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June 27, 2010

Conceiving compelling criminal justice questions for the Kagan confirmation hearings

It is always possible that some folks involved in the Kagan confirmation hearing might sometime check out this blog, and it is certainly likely these folks have not given too much time or attention to criminal justice issues because Elena Kagan's record is so spartan on crime and punishment matters.  For these reasons (and others), I hope readers might use this post as a forum for proposing compelling criminal justice questions for the Senators on the Judiciary Committee to ask during the Kagan confirmation hearings. 

Here are a half-dozen of the hundreds of criminal justice questions I would love to see asked of Kagan in light of some of the Supreme Court's recent criminal justice jurisprudence and her recent work as Solicitor General:

1.  Do you think the Supreme Court could and should take and decide more cases on the merits, and do you think it would be especially appropriate to take up more criminal justice issues?

2.   Do you think it is useful and appropriate for the Court to decide a significant number of criminal justice cases through summary disposition without full briefing and argument (as the Roberts Court has tended to do in recent terms)?

3.   Do you think criminal justice administration should be primarily the responsibility of the states and/or do you have concerns about the ever-growing size of the federal criminal justice system?

4.  What are your current views of the pros and cons of the modern exclusionary rule?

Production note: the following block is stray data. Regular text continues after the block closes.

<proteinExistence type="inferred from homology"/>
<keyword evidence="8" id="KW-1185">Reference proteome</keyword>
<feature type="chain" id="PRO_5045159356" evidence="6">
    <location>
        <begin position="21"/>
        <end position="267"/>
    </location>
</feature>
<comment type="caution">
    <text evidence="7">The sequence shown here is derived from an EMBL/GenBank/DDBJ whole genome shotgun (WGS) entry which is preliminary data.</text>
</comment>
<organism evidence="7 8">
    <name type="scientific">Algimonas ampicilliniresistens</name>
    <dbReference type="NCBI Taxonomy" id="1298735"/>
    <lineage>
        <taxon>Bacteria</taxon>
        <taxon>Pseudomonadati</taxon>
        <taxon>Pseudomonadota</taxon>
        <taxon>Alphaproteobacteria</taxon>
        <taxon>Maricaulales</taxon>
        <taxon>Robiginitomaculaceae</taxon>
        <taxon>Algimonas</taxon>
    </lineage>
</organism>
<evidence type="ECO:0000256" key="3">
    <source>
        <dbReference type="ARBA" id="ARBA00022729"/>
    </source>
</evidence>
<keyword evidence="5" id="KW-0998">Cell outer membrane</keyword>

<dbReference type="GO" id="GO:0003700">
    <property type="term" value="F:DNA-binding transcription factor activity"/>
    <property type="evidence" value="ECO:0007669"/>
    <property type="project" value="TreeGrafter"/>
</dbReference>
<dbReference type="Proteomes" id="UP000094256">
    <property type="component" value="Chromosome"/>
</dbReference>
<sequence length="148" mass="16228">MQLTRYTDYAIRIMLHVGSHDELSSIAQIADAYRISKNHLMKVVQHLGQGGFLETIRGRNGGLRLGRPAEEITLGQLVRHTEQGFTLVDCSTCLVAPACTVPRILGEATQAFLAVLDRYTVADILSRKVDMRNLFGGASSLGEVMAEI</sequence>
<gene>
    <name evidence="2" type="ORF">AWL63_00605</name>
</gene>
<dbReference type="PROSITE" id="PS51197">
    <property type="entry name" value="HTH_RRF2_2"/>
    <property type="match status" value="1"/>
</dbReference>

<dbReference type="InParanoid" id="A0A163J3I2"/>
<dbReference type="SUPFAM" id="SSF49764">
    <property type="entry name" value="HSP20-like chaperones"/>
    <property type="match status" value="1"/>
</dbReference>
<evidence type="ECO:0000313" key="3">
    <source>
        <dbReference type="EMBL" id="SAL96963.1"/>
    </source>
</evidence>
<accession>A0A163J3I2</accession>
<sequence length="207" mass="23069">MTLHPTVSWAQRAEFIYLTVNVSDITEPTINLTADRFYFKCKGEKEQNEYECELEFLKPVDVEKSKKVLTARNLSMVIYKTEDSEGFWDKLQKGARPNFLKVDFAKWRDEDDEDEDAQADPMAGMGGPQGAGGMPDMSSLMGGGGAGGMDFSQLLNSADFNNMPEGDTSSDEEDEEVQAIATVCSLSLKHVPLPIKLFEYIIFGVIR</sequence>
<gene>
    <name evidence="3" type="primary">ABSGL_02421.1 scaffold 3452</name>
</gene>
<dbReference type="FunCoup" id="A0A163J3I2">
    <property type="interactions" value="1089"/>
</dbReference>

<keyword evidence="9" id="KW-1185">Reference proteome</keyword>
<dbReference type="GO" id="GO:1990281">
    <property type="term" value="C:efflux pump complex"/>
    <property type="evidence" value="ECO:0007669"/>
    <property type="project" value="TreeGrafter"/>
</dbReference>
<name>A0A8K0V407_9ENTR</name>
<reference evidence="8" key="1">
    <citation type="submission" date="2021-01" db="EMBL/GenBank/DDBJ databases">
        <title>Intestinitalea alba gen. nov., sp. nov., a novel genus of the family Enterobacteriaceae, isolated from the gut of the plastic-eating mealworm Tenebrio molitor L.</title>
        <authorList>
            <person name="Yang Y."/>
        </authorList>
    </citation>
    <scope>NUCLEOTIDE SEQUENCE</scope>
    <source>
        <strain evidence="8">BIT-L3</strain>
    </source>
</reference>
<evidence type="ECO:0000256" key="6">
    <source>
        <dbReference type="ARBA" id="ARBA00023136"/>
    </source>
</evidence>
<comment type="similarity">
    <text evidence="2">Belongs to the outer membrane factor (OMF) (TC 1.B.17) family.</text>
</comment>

5.  What are your current views of the pros and cons of the modern death penalty?

6.   What are your current views of the pros and cons of the advisory federal sentencing system created by the Supreme Court through its Booker ruling?

I am sure these questions could be refined, and I am sure there are lots of others worth asking Kagan.  As we all gear up for the hearing, I hope readers might share their thoughts about good questions.

June 27, 2010 at 09:44 PM | Permalink

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Comments

Good questions.

Do you consider it possible to read minds of impulsive, intoxicated people long after a crime?

What is the main purpose of the criminal law, indeed of government? Do you believe we are achieving that purpose?

You were dean of a top law school. Do you believe education or indoctrination was taking place at your school? Is it possible to make intelligent modern people believe in supernatural doctrines without indoctrination techniques?

If the words, intent, element, culpability and others could be shown to come from the Catholic Church catechism sections on mortal sin, would their use in a trial or any legal utterance violate the Establishment Clause? If these could not shown to exist in nature, but are fictitious, pretextual, church inventions, would that violate the Establishment Clause?

Are you aware of any data showing current methods, such as plea bargaining, trials, and jury verdicts have any validity or even any reliability (repeatability)?

After the first secret ballot of the jury, don't all subsequent votes reflect the views of the most domineering member, and the rest who want to go home?

Explain the justification for impeaching an experienced judge for looking into the facts of a case on his own.

Can you explain why crime rates are so low where the lawyer lives, and so high where the lawyer works? Can you explain why there are 20 million serious crimes a year, and 2 million prosecutions?

Do you pledge to edit your decisions to the sixth grade reading level?

Do you plan to continue to sign the death warrants of millions of viable babies in third term abortions, without parental consent?

Are you a homosexual, a lesbian? Do the tyrannical tendencies of such individuals affect their fitness to serve on the court for the next several decades?

If over 100,000 missing persons reports cannot be resolved each year, is it possible, the murder rate is really 70,000 and not 17,000?

Where is it you have trouble grasping, the deceased have a low recidivism rate, and those with life without parole have been granted absolute immunity for all crimes after the first murder.

Please, read out loud Article I Section 1 of our constitution. Does judicial review violate that section in any way?

Posted by: Supremacy Claus | Jun 27, 2010 10:55:05 PM

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